This is the century of great restorations. It is in fact the period of architectural refurbishment of the façade, spires, vaults, and rampant arches. Various “artistic” renovations are also required for the statues, decorative sculptures, stained-glass windows and paintings. Finally, a static restoration of the pillars is also needed. The first archeological digs in Piazza del Duomo begin. There is also the liturgical adaptation of the presbytery following the Second Vatican Council.
The monument as an architectural whole and in the plurality of the sculptural, stained-glass and pictorial cycles, in some way makes visible the invisible realities of the Christian faith and is evidence of the religious tradition of a people. Highly interesting is the understanding of the value of scared art, i.e. the iconography of Christ and Mary expressed in the Duomo.
“The Cathedral is the visible symbol of the unity of the entire Ambrosian Church that gathers around its Bishop. Actually, it is the concrete symbol and image of the century-old history of the Church of Milan: it is here in the Duomo that we see and admire the most excellent of its spiritual, liturgical, artistic and pastoral traditions.”
(Card. Dionigi Tettamanzi, homily for the solemnity of the Dedication of the Cathedral Church, October 17, 2004).
The Duomo, in addition to being an artistic monument, is a privileged place of prayer. The cathedral is closely bound to the memory and the Magisterium of Bishops, who succeeded Saint Ambrose on the bishop’s throne, and to the history of millions of devotees who gather here each year to celebrate the Sacred Mysteries.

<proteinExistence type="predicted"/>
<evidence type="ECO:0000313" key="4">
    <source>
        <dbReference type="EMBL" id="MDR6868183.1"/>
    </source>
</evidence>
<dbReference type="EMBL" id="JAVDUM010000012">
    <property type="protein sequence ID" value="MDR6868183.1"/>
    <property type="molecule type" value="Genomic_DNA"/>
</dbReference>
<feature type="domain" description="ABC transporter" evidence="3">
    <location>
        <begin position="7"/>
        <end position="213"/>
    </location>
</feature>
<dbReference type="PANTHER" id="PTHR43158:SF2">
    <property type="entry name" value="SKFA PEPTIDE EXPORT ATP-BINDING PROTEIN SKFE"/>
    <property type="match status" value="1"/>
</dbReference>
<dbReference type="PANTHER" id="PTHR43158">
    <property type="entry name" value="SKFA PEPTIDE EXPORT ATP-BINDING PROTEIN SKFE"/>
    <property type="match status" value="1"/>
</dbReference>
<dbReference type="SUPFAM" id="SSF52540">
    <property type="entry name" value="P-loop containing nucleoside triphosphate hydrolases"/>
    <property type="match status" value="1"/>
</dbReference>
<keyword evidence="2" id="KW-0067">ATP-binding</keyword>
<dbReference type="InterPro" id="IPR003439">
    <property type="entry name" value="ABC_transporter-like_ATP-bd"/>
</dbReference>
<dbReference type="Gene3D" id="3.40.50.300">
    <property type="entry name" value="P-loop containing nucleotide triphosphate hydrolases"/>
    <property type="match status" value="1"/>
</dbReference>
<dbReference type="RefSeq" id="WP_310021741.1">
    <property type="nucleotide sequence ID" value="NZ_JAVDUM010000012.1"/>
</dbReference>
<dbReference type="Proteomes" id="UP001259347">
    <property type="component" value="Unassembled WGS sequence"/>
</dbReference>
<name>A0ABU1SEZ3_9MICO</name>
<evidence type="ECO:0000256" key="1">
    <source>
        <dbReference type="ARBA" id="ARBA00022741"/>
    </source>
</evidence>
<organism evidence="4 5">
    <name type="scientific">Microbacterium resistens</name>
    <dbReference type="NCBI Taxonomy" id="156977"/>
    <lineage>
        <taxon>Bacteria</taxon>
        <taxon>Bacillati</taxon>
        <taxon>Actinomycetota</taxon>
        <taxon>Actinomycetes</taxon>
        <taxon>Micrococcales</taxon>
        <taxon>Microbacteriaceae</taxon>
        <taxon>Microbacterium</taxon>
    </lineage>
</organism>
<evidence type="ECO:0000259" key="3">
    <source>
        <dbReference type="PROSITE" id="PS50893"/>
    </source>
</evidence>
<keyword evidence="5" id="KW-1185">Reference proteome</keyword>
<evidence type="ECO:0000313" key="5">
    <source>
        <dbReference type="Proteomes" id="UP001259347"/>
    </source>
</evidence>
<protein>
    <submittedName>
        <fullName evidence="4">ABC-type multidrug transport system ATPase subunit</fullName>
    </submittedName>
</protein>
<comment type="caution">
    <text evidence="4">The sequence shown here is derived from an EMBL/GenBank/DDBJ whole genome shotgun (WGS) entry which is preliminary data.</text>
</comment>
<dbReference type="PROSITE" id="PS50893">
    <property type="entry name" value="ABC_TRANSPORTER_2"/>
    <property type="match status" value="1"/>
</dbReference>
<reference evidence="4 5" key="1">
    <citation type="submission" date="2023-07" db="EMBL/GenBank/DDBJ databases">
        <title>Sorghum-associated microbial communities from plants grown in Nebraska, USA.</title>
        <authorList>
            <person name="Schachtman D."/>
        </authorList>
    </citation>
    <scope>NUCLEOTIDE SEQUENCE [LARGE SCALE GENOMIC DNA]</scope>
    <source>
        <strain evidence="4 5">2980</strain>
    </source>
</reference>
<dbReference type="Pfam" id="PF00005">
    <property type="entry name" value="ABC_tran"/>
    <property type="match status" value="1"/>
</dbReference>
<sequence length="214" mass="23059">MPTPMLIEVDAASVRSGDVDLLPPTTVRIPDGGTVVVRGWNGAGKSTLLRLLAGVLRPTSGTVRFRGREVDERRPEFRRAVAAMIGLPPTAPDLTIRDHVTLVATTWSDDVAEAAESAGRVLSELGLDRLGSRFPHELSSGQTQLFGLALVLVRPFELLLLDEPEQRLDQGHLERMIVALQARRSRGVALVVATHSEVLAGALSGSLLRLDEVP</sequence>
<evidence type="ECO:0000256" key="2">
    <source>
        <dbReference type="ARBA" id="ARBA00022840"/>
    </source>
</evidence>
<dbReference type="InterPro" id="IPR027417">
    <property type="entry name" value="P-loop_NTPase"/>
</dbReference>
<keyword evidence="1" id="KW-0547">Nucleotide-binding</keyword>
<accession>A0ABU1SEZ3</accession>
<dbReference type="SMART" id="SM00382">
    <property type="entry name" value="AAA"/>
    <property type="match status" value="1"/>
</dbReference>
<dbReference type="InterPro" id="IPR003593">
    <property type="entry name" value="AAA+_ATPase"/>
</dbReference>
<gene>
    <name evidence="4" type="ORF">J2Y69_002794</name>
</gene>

The Cathedral is the Mother Church of the Diocese, which holds a symbolic function of exemplarity as to the life of worship in the city and in relation to the activities of the Diocese.
The liturgical activity is the true soul of the Cathedral: the Duomo is the heart of the liturgical tradition which, reminiscent of the figure of Saint Ambrose, is a manifestation of the concrete form with which the apostolic tradition has taken root and developed over the centuries in the Church of Milan.
In the Duomo, daily liturgical prayer is experienced in the multiplicity of its expressions: not just the celebration of the Eucharist, but also, thanks to the constant presence of the Metropolitan Chapter, the Liturgy of the Hours, as preparation for and prolongation of the Eucharist.
Particular attention is reserved for the adoration of the Eucharist, the Liturgy of the Word, the celebration of the Sacrament of Reconciliation or Penance, and the most unaffected and sincere forms of “popular devoutness,” such as the reciting of the Rosary and, during Lent, the practice of the Via Crucis.
The liturgical prayer of the devotees is the soul of the Cathedral which, in all its representations, above all through the countless works of art that it has been preserving for centuries, is called to live and bear witness to the loyalty to the Gospel of Christ, in the very heart of the city.